Nature metaphors come so readily to mind when listening to shoegaze--clouds, stars, skies, storms, oceans, whirlwinds, maelstroms--that it's easy to believe that, like the weather it evokes, it just sort of happens. Invest in the right guitar pedals, put the right breathy spin on your vocals, and bam--instant Loveless , or close enough to fool a stoned and heartsick teenager. It's as easy as walking out your front door and letting the spring air greet you.
Slowdive make a resounding comeback with one of the strongest shoegaze albums of recent years, showing modern acts how it's done and reminding listeners why they're considered among the best of the genre's heyday. Following the return of My Bloody Valentine a few years back, their peers, Slowdive, have also decided to come out of the woodwork for a long-awaited return. A new generation of fans now exist, just like they do for My Bloody Valentine, and the phenomenon of the Internet since the release of their last record has brought a new, revolutionary meaning to word-of-mouth transmission. They have returned with a renewed sense of inspiration after two decades of pursuing other projects like Mojave 3.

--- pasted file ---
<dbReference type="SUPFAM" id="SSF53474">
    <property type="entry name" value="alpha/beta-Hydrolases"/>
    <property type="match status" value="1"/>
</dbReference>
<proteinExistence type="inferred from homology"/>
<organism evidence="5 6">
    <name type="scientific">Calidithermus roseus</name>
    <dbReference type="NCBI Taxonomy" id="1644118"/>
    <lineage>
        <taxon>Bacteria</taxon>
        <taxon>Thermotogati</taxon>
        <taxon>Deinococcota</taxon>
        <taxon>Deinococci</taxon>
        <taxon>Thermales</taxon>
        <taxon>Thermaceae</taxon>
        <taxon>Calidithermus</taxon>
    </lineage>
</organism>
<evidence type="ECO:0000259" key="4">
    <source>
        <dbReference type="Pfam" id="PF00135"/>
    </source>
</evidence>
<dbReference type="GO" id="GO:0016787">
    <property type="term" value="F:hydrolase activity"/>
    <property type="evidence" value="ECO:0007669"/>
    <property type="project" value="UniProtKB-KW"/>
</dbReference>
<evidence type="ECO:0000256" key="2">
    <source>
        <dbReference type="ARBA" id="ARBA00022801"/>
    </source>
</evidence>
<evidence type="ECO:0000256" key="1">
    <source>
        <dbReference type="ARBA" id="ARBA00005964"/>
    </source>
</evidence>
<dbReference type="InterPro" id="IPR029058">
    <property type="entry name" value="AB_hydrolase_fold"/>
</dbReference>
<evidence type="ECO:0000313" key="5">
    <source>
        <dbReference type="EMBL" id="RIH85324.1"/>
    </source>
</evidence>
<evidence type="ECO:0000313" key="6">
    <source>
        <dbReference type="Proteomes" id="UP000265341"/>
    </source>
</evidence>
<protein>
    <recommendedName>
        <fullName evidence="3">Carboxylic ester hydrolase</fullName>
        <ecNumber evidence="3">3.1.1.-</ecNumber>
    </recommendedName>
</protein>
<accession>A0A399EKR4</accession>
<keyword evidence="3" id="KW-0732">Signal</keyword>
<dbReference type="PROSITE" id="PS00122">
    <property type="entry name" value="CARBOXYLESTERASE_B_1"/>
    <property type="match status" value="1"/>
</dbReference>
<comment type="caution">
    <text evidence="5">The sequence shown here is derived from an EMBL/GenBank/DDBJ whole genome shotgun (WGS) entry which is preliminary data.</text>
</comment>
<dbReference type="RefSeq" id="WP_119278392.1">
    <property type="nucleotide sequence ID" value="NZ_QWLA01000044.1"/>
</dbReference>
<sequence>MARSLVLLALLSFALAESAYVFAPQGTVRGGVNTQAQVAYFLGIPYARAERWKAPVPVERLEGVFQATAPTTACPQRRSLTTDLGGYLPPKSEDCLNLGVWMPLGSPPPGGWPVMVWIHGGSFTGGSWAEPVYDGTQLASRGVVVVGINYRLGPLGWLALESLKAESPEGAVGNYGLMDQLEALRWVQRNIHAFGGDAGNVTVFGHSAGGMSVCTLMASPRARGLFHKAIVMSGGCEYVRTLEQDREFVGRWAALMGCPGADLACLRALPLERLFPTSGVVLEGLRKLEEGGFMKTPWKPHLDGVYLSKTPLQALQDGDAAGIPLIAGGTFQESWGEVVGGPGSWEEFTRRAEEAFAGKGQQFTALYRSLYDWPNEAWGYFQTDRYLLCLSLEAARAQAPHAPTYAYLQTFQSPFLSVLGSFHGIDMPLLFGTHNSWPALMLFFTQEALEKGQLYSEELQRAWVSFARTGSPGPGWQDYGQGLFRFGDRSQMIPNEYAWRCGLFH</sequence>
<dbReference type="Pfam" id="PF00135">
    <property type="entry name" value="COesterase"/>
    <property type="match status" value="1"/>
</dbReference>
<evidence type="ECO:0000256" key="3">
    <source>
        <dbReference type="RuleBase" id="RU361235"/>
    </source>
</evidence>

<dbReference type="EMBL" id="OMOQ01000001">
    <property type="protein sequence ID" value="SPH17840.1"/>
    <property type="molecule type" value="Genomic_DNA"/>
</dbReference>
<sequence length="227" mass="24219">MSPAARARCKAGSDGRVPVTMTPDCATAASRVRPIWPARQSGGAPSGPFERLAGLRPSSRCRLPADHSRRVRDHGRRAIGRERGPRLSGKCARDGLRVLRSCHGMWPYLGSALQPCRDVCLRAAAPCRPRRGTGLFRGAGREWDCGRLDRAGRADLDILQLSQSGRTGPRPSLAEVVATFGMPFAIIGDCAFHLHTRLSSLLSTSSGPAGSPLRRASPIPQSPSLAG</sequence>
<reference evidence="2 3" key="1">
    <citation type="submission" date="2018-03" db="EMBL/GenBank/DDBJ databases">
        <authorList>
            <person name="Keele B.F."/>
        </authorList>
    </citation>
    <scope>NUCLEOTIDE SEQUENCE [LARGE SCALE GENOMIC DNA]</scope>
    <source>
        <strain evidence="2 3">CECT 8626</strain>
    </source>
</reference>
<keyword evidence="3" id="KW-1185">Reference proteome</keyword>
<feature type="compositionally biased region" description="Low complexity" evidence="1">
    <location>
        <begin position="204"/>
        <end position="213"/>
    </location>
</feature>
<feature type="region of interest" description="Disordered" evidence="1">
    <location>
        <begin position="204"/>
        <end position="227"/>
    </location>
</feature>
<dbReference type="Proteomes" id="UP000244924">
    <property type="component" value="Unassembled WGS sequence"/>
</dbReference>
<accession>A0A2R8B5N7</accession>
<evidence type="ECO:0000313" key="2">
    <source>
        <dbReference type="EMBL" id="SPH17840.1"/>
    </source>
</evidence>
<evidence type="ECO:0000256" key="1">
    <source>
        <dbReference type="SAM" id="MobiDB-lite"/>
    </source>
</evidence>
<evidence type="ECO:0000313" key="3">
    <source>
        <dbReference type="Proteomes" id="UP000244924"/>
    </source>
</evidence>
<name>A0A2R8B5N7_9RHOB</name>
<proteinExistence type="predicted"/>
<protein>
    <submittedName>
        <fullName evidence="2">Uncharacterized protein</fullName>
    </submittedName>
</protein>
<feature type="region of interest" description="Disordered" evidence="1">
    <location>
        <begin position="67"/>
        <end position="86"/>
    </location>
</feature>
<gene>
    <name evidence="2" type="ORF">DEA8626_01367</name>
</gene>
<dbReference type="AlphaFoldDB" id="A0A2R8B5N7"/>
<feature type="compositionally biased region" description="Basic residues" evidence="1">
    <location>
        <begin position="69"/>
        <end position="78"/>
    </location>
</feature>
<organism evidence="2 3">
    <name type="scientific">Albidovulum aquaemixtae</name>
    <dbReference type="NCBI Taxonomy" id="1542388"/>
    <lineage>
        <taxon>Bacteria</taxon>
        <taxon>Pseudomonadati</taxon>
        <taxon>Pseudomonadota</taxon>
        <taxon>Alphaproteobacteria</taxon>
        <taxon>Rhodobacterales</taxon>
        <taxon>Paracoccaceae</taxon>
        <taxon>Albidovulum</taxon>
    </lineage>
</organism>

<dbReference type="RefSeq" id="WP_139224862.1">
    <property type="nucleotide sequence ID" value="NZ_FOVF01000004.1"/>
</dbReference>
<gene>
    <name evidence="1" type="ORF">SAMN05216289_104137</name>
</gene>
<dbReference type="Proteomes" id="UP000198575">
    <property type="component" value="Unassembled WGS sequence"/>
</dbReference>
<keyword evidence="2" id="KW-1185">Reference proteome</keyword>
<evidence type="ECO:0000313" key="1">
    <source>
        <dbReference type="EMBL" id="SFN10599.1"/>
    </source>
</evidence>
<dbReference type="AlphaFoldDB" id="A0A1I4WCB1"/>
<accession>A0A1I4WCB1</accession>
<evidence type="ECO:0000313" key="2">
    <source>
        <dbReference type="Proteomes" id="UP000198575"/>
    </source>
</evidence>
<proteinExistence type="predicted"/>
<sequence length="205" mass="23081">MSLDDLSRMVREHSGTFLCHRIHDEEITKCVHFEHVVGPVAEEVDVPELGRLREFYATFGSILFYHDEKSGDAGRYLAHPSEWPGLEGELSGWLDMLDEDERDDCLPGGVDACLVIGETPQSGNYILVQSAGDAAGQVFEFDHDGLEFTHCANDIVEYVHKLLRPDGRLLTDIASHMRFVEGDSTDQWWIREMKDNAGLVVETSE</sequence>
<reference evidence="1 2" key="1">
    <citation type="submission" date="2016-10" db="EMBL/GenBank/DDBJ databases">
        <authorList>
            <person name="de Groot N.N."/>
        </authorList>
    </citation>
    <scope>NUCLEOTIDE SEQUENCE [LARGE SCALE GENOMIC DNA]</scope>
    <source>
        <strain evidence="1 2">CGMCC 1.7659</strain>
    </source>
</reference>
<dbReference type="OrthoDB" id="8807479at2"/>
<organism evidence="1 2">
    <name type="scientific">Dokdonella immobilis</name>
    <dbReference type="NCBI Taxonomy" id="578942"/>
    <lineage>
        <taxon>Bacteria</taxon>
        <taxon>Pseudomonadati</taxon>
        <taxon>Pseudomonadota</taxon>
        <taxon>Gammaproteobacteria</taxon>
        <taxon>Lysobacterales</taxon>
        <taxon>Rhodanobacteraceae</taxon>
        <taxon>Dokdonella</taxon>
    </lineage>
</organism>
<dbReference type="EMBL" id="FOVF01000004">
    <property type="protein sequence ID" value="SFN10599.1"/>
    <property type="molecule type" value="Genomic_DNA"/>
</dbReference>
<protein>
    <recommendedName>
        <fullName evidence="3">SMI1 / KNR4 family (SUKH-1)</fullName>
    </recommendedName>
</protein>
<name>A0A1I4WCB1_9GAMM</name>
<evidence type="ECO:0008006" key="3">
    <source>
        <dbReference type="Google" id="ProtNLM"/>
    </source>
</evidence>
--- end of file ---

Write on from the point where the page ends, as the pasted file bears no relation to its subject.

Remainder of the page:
Twenty-two years have passed since Slowdive released their third LP and were swiftly dropped from their label. Nonetheless, anticipation for their long-awaited follow-up has been steadily building since their 2014 reunion and accompanying tour. The band’s trajectory has been a somewhat unique one: if every good story fits into some pattern of rise and fall, Slowdive have traversed the “Cinderella” arc, rising to prominence and fame in the early ‘90s only to be chewed up by the British press as taste for shoegaze declined.
22 years is a long time to wait for an album, just ask My Bloody Valentine fans, who waited almost the exact same amount of time between their 1991 opus Loveless and its highly-anticipated follow-up m b v. It's impossible not to compare their trajectory to their shoegaze contemporaries, Slowdive, who have also had a 22 year break in between albums - although the same kind of expectation was never placed on them. Whereas Kevin Shields was reportedly feverishly working on MBV's third album for the whole two decades, Slowdive broke up, worked on other projects, receded into obscurity and seemed to be forgotten about for the same amount of time.